A fight between Republicans and teachers unions three years in the making will come to a head Wednesday as GOP members of the House Select Subcommittee on the Coronavirus Pandemic laser in on American Federation of Teachers (AFT) President Randi Weingarten.
Weingarten will be the sole witness to appear at the 2 p.m. hearing, which Chairman Brad Wenstrup (R-Ohio) has said will “delve into the role Ms. Weingarten and the AFT played in editing the CDC’s school reopening guidance and keeping schools closed longer than necessary.”
Wenstrup was referring to the “Operational Strategy for K-12 Through Phased Mitigation” guidance the Centers for Disease Control and Prevention (CDC) released during the height of the pandemic that made suggestions on how and when schools should reopen for in-person learning.
Weingarten, Wenstrup said, “may have jeopardized the well-being of our nation’s children during the COVID-19 pandemic. If so, she should be held accountable.”
The hearing will not be the first time tension between Republicans and teachers unions has bubbled to the surface, with the GOP’s embrace of school choice and the traditional Democratic support for the unions causing strife for years.
Republican members will no doubt take the opportunity to voice grievances with teachers unions at the hearing, which itself has been a long time coming.
Almost two years ago, Americans for Public Trust released emails they received from a Freedom of Information Act (FOIA) request that showed communications between AFT and the CDC regarding the guidance, infuriating the GOP.
“We are grateful for the agency’s effort to bring some measure of organization and framework to guidance. We are likewise grateful for the inclusion of some of the mitigation efforts we have been calling for since last year,” read an email from AFT to the CDC. “It is our hope that we can be engaged early in the process moving forward, as we believe our experiences on the ground can inform and enrich thinking around what is practicable and prudent in future guidance documents.”
The correspondence showed Weingarten joined a call with CDC officials, and the CDC said in emails they accepted some of the suggestions from AFT on the guidance.
Since the release of the documents, Republicans have blamed AFT and other teachers unions for keeping students out of in-person classes, saying their suggestions to the guidance are the reason schools did not open sooner.
AFT, along with others, got an advanced look at the guidance with the ability to make suggestions. Wenstrup sent out letters to 14 nongovernmental organizations the CDC worked with on its guidance asking about communications between the groups.
AFT, however, argues Republicans have blown the influence its union had out of proportion and that the few changes the CDC accepted from it did not have any effect on school closures.
AFT counsel Michael Bromwich, a high-profile attorney who has represented former FBI deputy director Andrew McCabe and Justice Brett Kavanaugh accuser Christine Blasey Ford, sent a letter to Wenstrup last week detailing the “false and misleading claims” Republicans have made.
The only proposal changes the CDC approved from AFT, according to Bromwich, was the guidance should encourage schools to provide accommodations for teachers at high risk for COVID-19 and language that said guidance might have to be updated if a new variant caused transmissions to spike.
“During the call, the AFT promised to send the CDC proposed language to consider related to accommodations for high-risk educators and staff, which a senior AFT staff member sent to the CDC on February 1, 2021,” Bromwich said.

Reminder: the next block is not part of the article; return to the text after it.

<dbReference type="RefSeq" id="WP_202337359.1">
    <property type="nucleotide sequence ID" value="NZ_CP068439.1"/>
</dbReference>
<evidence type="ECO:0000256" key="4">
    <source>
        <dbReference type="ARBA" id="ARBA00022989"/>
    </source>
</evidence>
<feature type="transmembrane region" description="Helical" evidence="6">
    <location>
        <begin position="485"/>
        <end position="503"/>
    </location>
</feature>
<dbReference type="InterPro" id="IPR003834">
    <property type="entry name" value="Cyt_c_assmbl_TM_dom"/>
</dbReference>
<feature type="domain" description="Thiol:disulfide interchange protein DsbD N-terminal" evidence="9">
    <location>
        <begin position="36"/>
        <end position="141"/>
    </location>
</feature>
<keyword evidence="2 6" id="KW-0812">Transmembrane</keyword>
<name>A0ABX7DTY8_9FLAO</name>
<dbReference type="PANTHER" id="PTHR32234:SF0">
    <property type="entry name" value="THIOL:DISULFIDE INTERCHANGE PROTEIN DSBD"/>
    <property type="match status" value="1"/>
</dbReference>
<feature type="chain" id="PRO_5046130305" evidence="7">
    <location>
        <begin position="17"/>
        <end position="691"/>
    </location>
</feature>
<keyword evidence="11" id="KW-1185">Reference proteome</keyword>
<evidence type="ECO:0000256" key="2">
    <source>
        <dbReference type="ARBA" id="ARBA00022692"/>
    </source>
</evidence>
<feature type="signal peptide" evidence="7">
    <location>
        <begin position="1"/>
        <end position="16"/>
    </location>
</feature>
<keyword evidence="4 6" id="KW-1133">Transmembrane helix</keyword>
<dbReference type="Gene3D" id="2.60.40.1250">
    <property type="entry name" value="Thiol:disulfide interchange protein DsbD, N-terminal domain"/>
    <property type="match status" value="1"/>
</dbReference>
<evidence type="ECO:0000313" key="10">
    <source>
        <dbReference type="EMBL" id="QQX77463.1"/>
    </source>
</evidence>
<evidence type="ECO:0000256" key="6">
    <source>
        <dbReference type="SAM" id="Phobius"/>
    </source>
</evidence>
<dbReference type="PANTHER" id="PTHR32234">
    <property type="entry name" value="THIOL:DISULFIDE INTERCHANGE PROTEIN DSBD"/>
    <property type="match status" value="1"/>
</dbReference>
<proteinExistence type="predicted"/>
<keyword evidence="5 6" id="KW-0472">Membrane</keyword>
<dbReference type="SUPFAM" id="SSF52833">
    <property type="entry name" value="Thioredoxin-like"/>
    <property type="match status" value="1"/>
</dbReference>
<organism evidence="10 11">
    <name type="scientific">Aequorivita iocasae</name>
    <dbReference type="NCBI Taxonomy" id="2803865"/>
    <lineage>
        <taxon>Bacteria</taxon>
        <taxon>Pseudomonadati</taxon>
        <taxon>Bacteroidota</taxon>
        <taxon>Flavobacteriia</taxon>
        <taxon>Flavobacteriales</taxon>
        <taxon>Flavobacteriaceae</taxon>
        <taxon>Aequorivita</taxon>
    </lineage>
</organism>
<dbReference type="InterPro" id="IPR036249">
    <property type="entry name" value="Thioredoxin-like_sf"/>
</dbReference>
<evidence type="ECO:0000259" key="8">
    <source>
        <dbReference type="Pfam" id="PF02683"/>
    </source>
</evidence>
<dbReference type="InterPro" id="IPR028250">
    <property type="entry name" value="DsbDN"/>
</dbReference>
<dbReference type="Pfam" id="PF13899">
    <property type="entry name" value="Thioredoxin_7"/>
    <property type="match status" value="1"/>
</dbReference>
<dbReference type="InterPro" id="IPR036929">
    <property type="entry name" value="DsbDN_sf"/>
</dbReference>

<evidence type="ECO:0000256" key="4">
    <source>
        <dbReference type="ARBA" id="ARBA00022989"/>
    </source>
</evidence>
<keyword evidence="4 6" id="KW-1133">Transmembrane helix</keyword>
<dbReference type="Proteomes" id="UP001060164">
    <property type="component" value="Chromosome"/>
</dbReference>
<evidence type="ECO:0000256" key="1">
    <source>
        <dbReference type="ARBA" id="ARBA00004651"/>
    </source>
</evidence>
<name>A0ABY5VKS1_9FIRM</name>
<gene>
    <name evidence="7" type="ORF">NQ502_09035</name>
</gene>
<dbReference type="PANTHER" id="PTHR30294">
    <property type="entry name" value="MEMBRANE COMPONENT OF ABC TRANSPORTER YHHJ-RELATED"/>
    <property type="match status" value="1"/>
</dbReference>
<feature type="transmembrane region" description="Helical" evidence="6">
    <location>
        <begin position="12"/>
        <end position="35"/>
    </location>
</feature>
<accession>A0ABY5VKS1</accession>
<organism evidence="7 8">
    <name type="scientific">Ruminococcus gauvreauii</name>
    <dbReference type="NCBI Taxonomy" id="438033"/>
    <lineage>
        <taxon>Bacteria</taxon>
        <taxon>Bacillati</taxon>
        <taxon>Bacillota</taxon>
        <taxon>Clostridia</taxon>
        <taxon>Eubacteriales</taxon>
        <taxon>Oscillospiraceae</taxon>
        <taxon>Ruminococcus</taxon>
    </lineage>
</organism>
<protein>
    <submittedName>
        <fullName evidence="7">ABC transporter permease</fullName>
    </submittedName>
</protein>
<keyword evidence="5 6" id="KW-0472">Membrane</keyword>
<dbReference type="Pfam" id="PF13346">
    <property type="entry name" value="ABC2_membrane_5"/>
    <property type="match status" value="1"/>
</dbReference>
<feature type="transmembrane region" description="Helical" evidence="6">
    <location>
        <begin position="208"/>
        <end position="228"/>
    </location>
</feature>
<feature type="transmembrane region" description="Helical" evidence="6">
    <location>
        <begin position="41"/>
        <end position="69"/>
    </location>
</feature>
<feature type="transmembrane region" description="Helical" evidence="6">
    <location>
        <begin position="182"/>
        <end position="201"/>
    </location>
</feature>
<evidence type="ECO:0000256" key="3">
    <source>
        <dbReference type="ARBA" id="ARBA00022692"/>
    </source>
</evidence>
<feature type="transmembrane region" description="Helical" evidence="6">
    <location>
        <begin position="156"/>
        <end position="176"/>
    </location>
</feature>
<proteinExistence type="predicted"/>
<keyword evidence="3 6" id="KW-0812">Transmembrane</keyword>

Bromwich argued it would have been “irresponsible” for the CDC not to consult with AFT on any of the guidance because the teachers union has 1.7 million members.
Republicans on the subcommittee dismissed the letter last week.
“A letter is like a free throw; no one is playing defense. Next week, Ms. Weingarten will be under oath. The Select Subcommittee appreciates AFT foreshadowing her testimony, and we look forward to discussing it on Wednesday,” a subcommittee spokesperson said.
Weingarten has already submitted her written opening testimony, reiterating much of what Bromwich said in the letter to the committee.
The union leader also spends much of the testimony talking about how she was pushing for school reopenings since 2020, pointing to news articles written about her efforts and AFT’s school reopening plan released in May 2020.
“We did all this work … yet Chairman Wenstrup, you and this Subcommittee are focusing on a few sentences in the CDC’s 38-page Operational Strategy. Not the relentless efforts and numerous steps the AFT took to reopen schools safely,” Weingarten said in the submitted testimony.
This hearing is a sequel: Part one last month examined the general consequences of school closures during the pandemic. The topic ended up becoming a debate over who was to blame for the prolonged closures, with Republicans pointing the finger at teachers unions, while Democrats said it was the fault of the Trump administration in handling the pandemic.
In her testimony, Weingarten is set to reiterate the Democrats’ point during the last hearing, blaming the policies of the Trump administration for schools having to be closed because they weren’t supported in safe practices to reopen.
“It is offensive to suggest, as your letter does, that our agenda was otherwise — to keep schools closed. We are schoolteachers, school nurses and school-related personnel. We teach children, and we believe kids need to be in school. In school buildings,” she plans to say.
“And it is even more offensive to suggest that our views at any time were shaped by considerations other than our profound desire and duty to protect children and their educators from the ravages of COVID-19.”